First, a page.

For those who have established a certain aesthetic direction of taste the world becomes smaller and more intimate. You get to know something or someone and that leads you to discover something or someone else. I was introduced to the French interior designer Joseph Dirand by the Belgian architect Vincent Van Duysen. We were having lunch at the Mercer hotel in New York a couple of years ago, and, why of course, Dirand would be there. Like I said, a small world.
Dirand came to my attention when he did the Rick Owens boutique in London, which was my favorite Owens shop at the time (the Los Angeles one has taken over that mantle since – it’s hard to argue with large spaces). Dirand has also done interiors for Balmain, Chloe, and Givenchy. But it is his residential work that remains a favorite. Dirand is a bit of a departure from my usual plaster-and-concrete sensibility, but not a radical one. Though his materials are unabashedly luxe, Dirand’s style is either minimal or often close to it. The combination thereof make his interiors eminently livable, the uncluttered spaces a welcome respite from our cluttered minds. His color palette mixes black and white with metallics, and earthy hues with jewel tones, perfect for someone who has long decided to disregard other colors. Dirand’s liberal use of marble is particularly impressive (and also makes me really not want to know what those interiors end up costing).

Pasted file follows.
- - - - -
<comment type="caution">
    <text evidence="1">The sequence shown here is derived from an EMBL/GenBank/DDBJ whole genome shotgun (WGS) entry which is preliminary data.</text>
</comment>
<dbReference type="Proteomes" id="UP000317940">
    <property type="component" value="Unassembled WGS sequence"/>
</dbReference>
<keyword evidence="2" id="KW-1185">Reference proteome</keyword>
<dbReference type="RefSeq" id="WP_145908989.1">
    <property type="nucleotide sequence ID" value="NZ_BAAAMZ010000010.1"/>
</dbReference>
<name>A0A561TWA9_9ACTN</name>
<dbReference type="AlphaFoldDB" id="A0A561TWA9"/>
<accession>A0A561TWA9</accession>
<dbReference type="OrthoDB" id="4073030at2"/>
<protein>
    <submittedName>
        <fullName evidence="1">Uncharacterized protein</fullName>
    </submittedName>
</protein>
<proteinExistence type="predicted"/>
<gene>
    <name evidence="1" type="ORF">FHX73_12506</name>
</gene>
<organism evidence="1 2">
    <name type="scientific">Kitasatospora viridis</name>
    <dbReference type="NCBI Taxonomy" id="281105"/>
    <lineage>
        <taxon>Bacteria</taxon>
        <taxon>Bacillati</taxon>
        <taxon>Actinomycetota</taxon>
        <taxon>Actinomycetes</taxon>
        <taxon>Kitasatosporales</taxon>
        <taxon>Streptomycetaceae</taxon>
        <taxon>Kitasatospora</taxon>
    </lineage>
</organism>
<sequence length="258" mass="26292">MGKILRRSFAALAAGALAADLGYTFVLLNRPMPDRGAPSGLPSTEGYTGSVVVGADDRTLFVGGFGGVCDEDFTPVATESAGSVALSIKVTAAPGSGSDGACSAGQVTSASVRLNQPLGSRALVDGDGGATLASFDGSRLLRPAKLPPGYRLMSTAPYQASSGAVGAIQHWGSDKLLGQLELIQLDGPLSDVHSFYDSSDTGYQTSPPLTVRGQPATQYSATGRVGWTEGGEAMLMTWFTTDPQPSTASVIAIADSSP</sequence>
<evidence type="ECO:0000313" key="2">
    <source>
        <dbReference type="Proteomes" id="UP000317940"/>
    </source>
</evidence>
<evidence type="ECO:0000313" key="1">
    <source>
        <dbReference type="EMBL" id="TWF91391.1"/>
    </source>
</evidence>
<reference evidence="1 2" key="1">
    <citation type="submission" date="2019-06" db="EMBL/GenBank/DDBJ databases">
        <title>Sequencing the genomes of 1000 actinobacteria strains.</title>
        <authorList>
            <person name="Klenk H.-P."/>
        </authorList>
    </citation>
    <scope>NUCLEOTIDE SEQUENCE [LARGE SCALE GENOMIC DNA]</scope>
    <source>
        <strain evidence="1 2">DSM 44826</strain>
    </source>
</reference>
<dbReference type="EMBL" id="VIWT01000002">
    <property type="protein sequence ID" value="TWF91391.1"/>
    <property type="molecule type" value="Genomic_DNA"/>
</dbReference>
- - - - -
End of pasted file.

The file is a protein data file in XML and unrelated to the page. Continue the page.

In any case, a monograph on Dirand’s work has been long overdue, and now Rizzoli has righted this wrong. The 240-page book consists of 200 black & white and color photographs of selected interiors. Sadly, the Rick Owens boutique is omitted, though I can see why, being Dirand’s earlier projects, one before his style has developed its lushness. Still, Owens’s fans will get glimpses of his furniture and furnishings, which Dirand has used in some of his projects. My favorite of those in the book is Dirand’s own Paris apartment, which shows his strength of conviction.
The monograph is cloth-bound and comes with a nice dust cover, and the photos are printed on matte thick stock paper, which compliments them nicely. The entire thing screams quality, and I wouldn’t expect it to be otherwise.
The photos that illustrate the book are taken by Dirand’s brother, Adrian. Both panoramic and intimate, they provide a good insight into the designer’s work. The bombastic descriptions by Yann Sillec are much less appealing, but you can easily skip over those and simply lose yourself in the visuals.
All images courtesy of the publisher